They are far from Jerusalem, the future is still a mystery, and they may be slipping back into the old familiar life. This is no parable, but the truth we all go through in time of stress and uncertainty that cloud our faith. Could it be that those disciples who often seem to us as spiritual giants are actually very much like us? Knowing John’s experiences and his clear devotion to Jesus, I see this story contrasting with all he recorded about Jesus, as the reminder that our Savior is with us in all the experiences of life. Jesus was with them on the dusty roads and in the towns of Judea and Galilee, with them at the cross and in the garden and with them around a breakfast fire on the shore of Galilee.
Matthew 28:20 concludes its account with Jesus’ final command and promise to his followers: “I am with you always even to the end of the age.” Wouldn’t it be grand if Jesus showed up on your doorstep or lakeside property and invited you to breakfast! How different must life be to merit such a revelation? We can ignore those disciples’ questions and uncertainty and understand how important this surprise visit must have been. But think about it. Christ is with us every moment of every day, not as a limited physical presence, but in the person of the Holy Spirit. This timeless promise is not qualified by the enormity of your need or the strength of your faith. The companionship of God is his gift, his promise, his grace. You need that just as much as any of those first disciples.
Jesus’ invitation on the shore of Galilee called those apostles into a fellowship of life. This experience was only one of many when they would find strength and direction in their Savior. I wonder, as they sat around that fire, with Jesus serving them bread and fish, did they remember that day when Jesus fed the multitude with a young boy’s lunch (John 6:3-14)? Were they thinking of that Passover meal in the upper room in Jerusalem when Jesus offered them bread and wine as shambles of his ultimate gift (Matthew26:26-29)? It is in our praying, studying God’s Word and worshiping that we discover God as close to us as did those apostles that morning by the seaside.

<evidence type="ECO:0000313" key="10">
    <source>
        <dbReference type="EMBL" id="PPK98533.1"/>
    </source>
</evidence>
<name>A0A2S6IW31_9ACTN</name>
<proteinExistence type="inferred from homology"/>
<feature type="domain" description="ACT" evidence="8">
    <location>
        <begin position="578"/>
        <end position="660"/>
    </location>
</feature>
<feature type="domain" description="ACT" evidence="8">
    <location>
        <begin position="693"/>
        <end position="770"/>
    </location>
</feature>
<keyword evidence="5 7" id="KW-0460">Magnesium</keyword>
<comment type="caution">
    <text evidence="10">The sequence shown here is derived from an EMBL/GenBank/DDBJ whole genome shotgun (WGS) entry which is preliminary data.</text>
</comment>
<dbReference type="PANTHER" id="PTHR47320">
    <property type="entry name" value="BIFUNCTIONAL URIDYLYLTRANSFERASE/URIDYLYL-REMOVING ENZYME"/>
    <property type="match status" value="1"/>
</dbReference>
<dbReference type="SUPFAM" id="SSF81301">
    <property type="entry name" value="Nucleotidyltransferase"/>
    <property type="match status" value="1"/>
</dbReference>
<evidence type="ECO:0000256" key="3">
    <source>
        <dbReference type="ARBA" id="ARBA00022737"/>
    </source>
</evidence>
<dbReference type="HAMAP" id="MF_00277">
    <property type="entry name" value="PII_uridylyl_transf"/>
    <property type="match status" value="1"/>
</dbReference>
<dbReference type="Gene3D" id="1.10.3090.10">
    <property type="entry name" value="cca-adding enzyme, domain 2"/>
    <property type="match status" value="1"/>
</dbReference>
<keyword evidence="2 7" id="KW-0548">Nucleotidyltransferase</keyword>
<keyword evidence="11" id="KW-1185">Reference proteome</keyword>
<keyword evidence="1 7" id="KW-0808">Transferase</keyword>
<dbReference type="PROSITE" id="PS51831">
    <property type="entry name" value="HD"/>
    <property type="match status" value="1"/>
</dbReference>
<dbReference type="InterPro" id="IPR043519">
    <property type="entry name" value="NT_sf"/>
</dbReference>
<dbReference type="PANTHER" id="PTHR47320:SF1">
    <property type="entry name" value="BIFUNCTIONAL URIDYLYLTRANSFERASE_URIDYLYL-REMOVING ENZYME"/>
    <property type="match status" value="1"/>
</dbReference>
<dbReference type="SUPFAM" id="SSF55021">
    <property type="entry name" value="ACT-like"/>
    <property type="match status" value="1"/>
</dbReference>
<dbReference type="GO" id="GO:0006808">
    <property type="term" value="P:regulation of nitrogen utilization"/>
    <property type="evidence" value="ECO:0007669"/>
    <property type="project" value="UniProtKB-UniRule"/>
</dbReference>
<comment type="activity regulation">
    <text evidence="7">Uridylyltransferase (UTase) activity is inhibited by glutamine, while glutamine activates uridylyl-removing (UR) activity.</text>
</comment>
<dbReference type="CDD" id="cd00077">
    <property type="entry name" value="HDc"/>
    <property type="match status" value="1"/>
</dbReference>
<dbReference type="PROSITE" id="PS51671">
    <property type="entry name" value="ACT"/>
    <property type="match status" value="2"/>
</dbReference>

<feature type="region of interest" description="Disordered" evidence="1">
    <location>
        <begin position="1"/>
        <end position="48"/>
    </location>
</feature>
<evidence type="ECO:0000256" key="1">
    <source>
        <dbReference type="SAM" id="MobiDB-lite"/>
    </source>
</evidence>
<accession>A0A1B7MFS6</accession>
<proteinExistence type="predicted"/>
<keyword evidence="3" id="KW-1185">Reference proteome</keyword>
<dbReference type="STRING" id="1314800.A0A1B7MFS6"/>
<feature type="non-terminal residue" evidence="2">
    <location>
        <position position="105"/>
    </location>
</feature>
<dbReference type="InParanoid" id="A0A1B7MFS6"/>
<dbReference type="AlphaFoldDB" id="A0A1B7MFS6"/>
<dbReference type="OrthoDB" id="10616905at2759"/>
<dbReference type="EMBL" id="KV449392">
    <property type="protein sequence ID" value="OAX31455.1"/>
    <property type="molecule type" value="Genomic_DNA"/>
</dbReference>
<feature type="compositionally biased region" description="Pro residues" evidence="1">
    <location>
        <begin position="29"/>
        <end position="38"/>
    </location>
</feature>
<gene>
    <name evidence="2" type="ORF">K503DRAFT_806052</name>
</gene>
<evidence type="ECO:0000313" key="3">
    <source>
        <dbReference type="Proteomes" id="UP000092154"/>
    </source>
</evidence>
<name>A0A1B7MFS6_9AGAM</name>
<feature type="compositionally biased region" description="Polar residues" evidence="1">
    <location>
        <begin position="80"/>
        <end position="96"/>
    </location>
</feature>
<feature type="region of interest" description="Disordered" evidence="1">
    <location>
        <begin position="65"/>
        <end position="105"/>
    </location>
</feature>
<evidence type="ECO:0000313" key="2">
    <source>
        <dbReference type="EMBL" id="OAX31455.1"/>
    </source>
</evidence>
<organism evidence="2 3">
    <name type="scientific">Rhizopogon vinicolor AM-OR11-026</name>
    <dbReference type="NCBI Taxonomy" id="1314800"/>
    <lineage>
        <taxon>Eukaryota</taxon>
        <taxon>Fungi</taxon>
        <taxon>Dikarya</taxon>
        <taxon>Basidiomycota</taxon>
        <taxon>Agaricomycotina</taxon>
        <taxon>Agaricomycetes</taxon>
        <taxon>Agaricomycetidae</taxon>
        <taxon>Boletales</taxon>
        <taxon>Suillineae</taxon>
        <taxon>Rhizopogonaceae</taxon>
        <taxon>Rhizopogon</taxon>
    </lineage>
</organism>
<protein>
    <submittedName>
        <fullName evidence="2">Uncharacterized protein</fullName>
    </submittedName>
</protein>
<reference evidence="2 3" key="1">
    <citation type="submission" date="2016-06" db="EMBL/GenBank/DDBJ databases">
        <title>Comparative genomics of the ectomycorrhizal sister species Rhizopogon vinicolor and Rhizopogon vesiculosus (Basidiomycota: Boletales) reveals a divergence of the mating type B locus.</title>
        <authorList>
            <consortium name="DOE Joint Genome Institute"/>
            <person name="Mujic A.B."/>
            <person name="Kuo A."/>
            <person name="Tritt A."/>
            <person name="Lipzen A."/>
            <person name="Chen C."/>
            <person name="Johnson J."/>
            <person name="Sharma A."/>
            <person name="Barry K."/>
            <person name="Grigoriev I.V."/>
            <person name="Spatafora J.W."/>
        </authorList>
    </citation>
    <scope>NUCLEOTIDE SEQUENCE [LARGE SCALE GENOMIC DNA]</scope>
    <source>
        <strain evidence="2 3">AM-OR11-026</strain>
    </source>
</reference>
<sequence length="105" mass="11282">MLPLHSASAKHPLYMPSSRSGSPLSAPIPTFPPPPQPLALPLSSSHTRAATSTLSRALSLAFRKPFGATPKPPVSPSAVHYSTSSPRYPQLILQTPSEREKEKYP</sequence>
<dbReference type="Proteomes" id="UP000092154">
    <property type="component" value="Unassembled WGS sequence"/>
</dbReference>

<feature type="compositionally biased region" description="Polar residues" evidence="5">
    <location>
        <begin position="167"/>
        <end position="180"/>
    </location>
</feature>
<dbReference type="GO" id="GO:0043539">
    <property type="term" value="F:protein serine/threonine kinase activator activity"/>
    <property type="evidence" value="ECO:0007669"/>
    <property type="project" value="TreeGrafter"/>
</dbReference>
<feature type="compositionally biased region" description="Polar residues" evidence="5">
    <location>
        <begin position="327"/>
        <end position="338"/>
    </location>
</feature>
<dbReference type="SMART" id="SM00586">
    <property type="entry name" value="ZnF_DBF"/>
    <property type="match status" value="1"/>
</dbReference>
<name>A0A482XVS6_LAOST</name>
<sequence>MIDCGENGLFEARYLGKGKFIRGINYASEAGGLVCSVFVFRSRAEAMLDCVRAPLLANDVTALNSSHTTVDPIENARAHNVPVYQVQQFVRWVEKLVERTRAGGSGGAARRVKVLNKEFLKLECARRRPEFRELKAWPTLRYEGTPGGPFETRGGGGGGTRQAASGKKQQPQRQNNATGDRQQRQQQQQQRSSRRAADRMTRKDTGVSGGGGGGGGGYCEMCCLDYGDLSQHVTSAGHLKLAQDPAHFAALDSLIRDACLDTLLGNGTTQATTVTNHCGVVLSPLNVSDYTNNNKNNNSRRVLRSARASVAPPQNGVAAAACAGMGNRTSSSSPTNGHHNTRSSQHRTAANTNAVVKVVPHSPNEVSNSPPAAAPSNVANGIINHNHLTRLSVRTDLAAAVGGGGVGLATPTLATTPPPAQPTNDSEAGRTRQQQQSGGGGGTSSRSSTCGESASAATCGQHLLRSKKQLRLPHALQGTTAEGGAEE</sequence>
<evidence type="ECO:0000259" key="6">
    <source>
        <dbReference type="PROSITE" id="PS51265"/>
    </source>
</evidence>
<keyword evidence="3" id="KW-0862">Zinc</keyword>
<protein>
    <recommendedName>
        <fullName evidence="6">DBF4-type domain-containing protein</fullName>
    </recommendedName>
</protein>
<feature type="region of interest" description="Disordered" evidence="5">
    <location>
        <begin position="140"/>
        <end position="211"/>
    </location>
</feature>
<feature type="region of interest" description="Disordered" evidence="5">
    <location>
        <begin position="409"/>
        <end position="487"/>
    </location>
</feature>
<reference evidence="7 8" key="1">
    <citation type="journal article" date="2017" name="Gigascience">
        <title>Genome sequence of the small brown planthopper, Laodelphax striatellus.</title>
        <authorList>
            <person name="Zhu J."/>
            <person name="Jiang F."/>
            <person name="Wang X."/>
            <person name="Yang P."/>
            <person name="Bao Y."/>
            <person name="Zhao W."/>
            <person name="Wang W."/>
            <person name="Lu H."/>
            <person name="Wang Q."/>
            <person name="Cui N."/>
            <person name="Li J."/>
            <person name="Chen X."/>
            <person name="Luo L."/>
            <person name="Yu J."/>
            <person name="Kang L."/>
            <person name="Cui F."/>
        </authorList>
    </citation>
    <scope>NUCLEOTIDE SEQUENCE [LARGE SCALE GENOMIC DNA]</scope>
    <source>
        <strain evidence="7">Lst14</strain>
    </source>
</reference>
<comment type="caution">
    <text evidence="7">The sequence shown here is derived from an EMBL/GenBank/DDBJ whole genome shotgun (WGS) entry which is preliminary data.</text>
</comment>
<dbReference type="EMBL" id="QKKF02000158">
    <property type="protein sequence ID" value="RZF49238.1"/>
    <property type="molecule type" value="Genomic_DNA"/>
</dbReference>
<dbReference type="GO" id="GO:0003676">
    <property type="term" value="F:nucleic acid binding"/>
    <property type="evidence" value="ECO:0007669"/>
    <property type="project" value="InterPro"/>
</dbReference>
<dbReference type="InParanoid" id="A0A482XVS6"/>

John may have placed this story at the end of his gospel for two reasons. One was because the early church was threatened by the false teachings of Gnosticism which claimed Jesus was not flesh and blood but a spirit that took on a physical form. They taught that the physical world and the spiritual have no connection, which denies the truth of the cross and resurrection and dismisses any connection between a spiritual life and morality. But John shows us the Jesus who is real before and after the cross, the Jesus who is always with us.
The second reason is that, like those first apostles, we will go through times of fear and uncertainty, times when we don’t have the strength to move forward, and Jesus will be there to guide and empower us. There are times we need our Savior, and he will always be there to comfort, strengthen and encourage us. This is the promise of Easter.
Retired after 46 years in pastoral ministry, Michael K. Olmsted enjoys family, supply preaching and interim work, literature, history, the arts and antiques.
Formations is a curriculum series from Smyth & Helwys Publishing, Inc. through NextSunday Resources.